It's capitalism's shiny new slim-lined version of Christmas, but with none of the gods and more of the goods. The event turns 10 years old in a matter of days.
Next Monday, as one generation meditates on the final shots of a distant war, another generation in another part of the world will be embracing the 10th edition of Alibaba's "Singles' Day."
It's a new kind of commercial extravaganza and the company that runs it says it expects to receive over one billion orders by the time it is done.
The occasion, China's once-timid Valentine's Day gone rogue, viral, off the reservation, and totally, madly, delightfully bananas.
The English name Singles' Day derives from guanggun jie, but the date is now widely nicknamed shuang shiyi, or "Two 11," after the date, November 11. (or 11.11)
It's a special day, when China's e-commerce juggernauts atomise prices on anything and everything for a delightfully unhinged 24 hours.
This year, Alibaba, the power behind the festival's throne, is leaning in and stretching 24 hours into 48, and sending China's incredible shopping spree around the world.
The Hangzhou-based company's business-to-consumer platform Tmall promises to present some 180,000 Chinese and global brands for consumers' purchasing pleasure.
Already half a million items are available and rolling off e-shelves on Tmall's pre-sale sale.
In 2018, Alibaba says its Tmall Global platform has, one would suggest, a fairly comprehensive 3,700 categories of imported goods from 75 countries around the world.
Last year, the 9th version of the guang gun jie or Singles' Day shopping festival raked in $25.3 billion (about R360 billion) in a 24-hour online smorgasbord of unhinged expenditure.
The presentation or the suggestion of 11.11 has long been connected in China to four lonely or perhaps a group of solitary single figures, as well as four leafless or branchless trees.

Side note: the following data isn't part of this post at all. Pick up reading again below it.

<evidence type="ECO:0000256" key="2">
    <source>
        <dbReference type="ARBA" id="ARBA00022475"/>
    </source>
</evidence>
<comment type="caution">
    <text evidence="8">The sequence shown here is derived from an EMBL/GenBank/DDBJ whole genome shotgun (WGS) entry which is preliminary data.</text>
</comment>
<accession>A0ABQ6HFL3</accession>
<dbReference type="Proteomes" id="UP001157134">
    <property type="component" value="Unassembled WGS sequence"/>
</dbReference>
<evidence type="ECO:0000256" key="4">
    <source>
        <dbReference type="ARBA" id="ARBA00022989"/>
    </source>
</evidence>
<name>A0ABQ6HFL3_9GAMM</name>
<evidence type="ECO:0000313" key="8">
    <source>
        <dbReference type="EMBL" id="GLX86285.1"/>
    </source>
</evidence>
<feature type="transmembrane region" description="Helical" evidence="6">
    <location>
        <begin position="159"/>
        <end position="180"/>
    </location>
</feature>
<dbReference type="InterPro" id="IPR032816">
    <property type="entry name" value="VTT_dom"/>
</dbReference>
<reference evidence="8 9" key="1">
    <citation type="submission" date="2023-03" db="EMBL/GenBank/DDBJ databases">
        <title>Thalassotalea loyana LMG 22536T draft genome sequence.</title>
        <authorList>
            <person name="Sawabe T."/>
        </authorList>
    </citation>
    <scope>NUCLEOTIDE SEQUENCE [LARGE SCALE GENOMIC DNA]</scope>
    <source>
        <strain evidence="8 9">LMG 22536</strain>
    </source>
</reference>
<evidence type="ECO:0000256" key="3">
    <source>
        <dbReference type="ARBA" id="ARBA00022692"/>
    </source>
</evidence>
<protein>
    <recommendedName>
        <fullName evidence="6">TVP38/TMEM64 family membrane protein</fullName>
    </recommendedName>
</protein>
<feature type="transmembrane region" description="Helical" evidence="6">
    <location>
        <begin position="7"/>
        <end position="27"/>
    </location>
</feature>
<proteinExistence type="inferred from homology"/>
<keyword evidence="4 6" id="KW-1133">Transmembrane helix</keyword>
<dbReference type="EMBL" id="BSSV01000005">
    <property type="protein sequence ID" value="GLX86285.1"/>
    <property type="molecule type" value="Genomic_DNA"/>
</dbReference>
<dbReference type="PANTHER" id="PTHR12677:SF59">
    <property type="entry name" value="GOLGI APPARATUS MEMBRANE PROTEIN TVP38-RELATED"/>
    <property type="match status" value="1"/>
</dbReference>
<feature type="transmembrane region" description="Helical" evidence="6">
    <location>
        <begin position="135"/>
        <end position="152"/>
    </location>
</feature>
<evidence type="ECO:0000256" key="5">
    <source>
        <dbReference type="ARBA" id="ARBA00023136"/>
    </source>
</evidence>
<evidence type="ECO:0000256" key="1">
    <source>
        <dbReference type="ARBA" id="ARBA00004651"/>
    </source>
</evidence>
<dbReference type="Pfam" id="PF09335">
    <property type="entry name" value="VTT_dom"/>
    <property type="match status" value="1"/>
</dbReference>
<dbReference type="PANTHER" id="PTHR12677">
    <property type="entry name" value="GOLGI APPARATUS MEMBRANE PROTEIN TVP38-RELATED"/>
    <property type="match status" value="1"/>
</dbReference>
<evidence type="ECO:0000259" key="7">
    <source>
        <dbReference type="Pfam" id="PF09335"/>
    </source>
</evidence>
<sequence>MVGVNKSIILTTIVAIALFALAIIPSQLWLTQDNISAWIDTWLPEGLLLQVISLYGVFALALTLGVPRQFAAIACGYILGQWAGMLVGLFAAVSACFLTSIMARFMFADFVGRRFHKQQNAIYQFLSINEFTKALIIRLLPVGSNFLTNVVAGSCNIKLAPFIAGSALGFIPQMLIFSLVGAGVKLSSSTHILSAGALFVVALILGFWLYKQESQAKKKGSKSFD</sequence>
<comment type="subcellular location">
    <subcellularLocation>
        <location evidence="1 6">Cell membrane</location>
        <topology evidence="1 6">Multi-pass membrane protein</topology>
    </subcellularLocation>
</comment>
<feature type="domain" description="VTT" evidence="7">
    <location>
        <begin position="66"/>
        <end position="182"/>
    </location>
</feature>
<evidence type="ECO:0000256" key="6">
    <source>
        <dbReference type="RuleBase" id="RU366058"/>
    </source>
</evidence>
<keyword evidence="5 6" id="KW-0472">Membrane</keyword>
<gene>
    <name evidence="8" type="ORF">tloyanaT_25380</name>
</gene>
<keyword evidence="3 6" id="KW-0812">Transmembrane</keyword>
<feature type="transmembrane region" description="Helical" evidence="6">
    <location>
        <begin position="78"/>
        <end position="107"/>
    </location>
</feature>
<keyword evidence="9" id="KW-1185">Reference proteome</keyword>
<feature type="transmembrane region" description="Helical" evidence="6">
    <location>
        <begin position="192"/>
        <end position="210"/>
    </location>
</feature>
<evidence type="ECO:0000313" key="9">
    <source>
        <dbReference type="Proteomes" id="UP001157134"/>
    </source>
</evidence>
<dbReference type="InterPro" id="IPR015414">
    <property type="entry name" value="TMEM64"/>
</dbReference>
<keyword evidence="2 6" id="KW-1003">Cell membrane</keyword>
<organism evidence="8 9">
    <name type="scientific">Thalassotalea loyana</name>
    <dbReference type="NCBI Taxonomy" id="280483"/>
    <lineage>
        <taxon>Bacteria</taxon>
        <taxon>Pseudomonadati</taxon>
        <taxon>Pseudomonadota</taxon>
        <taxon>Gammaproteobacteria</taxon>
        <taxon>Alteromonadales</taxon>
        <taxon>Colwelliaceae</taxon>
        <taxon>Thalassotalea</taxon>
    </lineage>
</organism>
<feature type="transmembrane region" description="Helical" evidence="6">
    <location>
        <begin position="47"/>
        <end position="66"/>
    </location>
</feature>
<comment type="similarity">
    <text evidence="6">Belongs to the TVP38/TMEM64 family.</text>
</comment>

The Chinese term guanggun literally means "bare branches" and refers specifically to single men - a quiet, and in many ways, potentially desperate issue in a country that has regulated birth for almost a generation, resulting in a demographic glut of boys - commonly known as the bare branches.
(That said, its also pretty tough for single ladies who push past the ripened age of 28 on their lonesome who are called sheng nu or "leftover women.")
Singles' Day was widely rumoured to have been conceived by a socially awkward group of college dudes in an all-male dorm room at Nanjing University in the 1990s. The concept from there morphed into a nationwide bonding exercise for the socially isolated young singles. It took off thanks to China's over-abundance of young men.
In 2009, Alibaba founder Jack Ma seized on Singles' Day to deal with a lull in sales between October and Chinese New Year in late January.
Ma convinced around 30 merchants to lay on some discounts through the selling platform, Tmall. The event was an instant success.
Five years later, 27,000 merchants were on board and merrily slashing prices.
Ma, using targeted marketing and China's economic shift to domestic consumption to appeal to the country to take a moment to buy stuff online, helped make Singles' Day what it is today.
China was encouraged to stay in and buy. And they did.
For the first time last year, Alibaba surpassed $25 billion in revenue. By comparison, the Thanksgiving Thursday through Cyber Monday sales for 2017 added up to $14.5 billion.
Black Friday on steroids is merely a baby bunny in the terrifying headlights of what will be Singles' Day 2018.
The festival has seen phenomenal year-on-year growth.
Sales back in 2013 pretty much doubled 2012's $3 billion haul. The next year, Singles' Day sales of over $9 billion first surged past the combined sales for Black Friday and Cyber Monday. In the first 90 minutes of November 11, 2015, Alibaba reported sales of $5 million.
And in 2016, Alibaba smashed records again, bringing in $5 billion in just the first 60 minutes of the festival, as Ma had hoped for.